What says Fall, Christmas and Winter, all at the same time? Gingerbread, of course. So take a look at this chocolate and gingerbread roulade cake, that brings them all together at once. A moist, light chocolate roll cake, filled with a gingerbread liqueur spiced creamy filling gives a delicious twist on a traditional yule log.
Always time for festive baking!
Happy Christmas! Well I know it's over now, but we've not quite made 2019 yet so there's still chance to say it. I hope that you all had a wonderful time with family, friends, loved ones and all that food too. I know we did!
Now I know I'm a little late and that just before Christmas I promised you one last bake, but family life took over as it sometimes can do, and I've only just got round to baking again. In fact, I've made two of these gingerbread chocolate logs in the last week; one for a second Christmas dinner with my in-laws and one just for you guys. And here it is...
It was a close call though whether I'd be baking a chocolate and gingerbread roulade cake or Christmas Tree brownies. I asked you all over on the Facebook page and on my Instagram stories to cast your vote and you did.
You took it right down to the wire and in the last hour, the chocolate log inched ahead with 60% of the vote. If you voted for Christmas Tree brownies, don't worry I've got a little some up my sleeve for Valentines Day.
Right then, back to the gingerbread roulade...
Level up your gingerbread roll cake
So then, you should really know me by now and a traditional chocolate yule log wasn't going to my thing; it was going to be something a little different, and I toyed with the idea of a Black Forest style log, roulade, roll cake or whatever you'd like to call it. I'll stick to log. However, tracking down decent black cherries in that black hole period between Christmas and New Year seemed a bit of a wild goose chase.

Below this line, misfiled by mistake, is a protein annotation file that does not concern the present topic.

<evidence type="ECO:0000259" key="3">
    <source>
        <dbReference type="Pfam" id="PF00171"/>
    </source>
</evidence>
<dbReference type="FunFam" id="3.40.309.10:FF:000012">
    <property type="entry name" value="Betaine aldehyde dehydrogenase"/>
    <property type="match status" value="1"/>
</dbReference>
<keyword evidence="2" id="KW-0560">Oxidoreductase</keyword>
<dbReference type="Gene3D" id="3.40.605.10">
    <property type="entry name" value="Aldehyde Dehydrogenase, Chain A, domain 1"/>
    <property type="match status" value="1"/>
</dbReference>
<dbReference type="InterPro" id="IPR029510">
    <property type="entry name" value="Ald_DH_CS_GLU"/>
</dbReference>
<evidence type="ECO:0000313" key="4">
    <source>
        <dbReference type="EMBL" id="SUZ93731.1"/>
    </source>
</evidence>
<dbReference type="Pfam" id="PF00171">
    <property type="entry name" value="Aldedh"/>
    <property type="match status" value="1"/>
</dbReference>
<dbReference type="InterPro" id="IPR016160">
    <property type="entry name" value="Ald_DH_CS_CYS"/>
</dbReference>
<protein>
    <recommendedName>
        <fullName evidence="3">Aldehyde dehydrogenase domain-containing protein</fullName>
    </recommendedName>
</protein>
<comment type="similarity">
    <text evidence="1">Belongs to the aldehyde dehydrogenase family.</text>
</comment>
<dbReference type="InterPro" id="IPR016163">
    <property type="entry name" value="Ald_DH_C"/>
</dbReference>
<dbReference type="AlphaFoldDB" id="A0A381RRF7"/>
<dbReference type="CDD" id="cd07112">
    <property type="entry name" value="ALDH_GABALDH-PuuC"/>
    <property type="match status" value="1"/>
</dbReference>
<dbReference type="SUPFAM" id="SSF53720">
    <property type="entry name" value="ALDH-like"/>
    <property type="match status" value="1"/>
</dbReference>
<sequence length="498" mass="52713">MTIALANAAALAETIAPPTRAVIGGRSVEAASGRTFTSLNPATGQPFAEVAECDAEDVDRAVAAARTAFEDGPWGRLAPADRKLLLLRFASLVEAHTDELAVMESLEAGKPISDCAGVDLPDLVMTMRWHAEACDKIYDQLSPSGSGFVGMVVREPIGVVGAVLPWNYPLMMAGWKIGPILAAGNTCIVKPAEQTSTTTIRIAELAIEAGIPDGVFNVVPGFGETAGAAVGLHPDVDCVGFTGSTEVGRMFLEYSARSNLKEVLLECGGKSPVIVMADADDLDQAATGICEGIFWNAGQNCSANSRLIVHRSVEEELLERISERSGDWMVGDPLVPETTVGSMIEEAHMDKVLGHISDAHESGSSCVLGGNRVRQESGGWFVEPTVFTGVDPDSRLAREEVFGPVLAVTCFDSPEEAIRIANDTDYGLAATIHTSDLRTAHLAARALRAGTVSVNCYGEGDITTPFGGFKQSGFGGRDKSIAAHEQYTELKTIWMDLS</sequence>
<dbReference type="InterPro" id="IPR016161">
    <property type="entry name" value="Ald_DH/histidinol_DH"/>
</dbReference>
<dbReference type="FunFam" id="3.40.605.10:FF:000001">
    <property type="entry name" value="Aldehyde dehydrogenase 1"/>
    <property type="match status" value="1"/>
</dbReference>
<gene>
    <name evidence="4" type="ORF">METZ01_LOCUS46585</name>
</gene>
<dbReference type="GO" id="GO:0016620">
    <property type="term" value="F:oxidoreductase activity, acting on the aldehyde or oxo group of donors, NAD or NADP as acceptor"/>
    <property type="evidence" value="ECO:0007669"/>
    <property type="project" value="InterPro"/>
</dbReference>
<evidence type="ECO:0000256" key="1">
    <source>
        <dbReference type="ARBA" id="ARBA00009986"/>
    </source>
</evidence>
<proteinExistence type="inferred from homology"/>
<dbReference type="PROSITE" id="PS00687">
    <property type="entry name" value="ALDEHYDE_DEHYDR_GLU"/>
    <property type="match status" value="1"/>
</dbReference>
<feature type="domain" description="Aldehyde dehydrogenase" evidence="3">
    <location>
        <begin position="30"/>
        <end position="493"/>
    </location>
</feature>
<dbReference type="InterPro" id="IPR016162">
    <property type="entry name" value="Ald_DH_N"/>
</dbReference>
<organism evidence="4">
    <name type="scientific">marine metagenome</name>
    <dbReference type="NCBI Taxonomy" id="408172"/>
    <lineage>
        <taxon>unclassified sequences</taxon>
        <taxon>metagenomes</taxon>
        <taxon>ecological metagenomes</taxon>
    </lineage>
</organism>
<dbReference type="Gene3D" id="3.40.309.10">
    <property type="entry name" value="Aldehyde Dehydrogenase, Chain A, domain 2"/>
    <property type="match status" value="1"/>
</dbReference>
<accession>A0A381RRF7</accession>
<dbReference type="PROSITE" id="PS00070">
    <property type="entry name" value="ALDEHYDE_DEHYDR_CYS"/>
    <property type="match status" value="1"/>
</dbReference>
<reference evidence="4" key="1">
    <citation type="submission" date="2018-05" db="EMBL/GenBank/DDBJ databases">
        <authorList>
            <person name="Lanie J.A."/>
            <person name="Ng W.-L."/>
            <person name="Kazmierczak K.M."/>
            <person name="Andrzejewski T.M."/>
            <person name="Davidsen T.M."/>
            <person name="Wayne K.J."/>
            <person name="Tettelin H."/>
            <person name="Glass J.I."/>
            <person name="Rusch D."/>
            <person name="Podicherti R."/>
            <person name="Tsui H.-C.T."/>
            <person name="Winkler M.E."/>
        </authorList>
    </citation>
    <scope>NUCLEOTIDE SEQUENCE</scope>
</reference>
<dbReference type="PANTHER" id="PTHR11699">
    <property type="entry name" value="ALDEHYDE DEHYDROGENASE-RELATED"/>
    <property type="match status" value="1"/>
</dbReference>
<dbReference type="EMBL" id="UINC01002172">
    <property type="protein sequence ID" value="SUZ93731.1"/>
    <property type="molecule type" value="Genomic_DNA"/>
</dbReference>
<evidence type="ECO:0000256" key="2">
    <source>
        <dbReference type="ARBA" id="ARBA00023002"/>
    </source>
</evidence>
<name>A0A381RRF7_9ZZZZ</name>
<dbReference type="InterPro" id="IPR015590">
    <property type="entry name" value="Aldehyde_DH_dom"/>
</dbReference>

If I'm honest, I didn't feel like battling the supermarket crowds who'd stocked up on enough food and drink to see them through the next 6 months but decided on the 27th that the cupboards were bare and they needed to do a full shop again. The limit of my flavour ideas went as far as opening the pantry and seeing what was in there. Luckily, I'd also done that 'pre-Christmas' shop so there was quite a selection to choose from, including a jar of Biscoff spread, mini gingerbread men and my latest obsession Gingerbread Liqueur from Aldi.
Fat-free roulade cake?
Chocolate logs, roulades, roll cakes or whatever you'd like to call them are perhaps the quickest and simplest cakes that you can make. A simple mix of ingredients, no fats, butter or oils, and with this recipe it's pretty easy to switch the self-raising flour out and make it gluten-free. In fact, I'm reasonably sure that if you wanted to make a vegan version of this it wouldn't be that difficult to do. Let me just make a note to give that a try...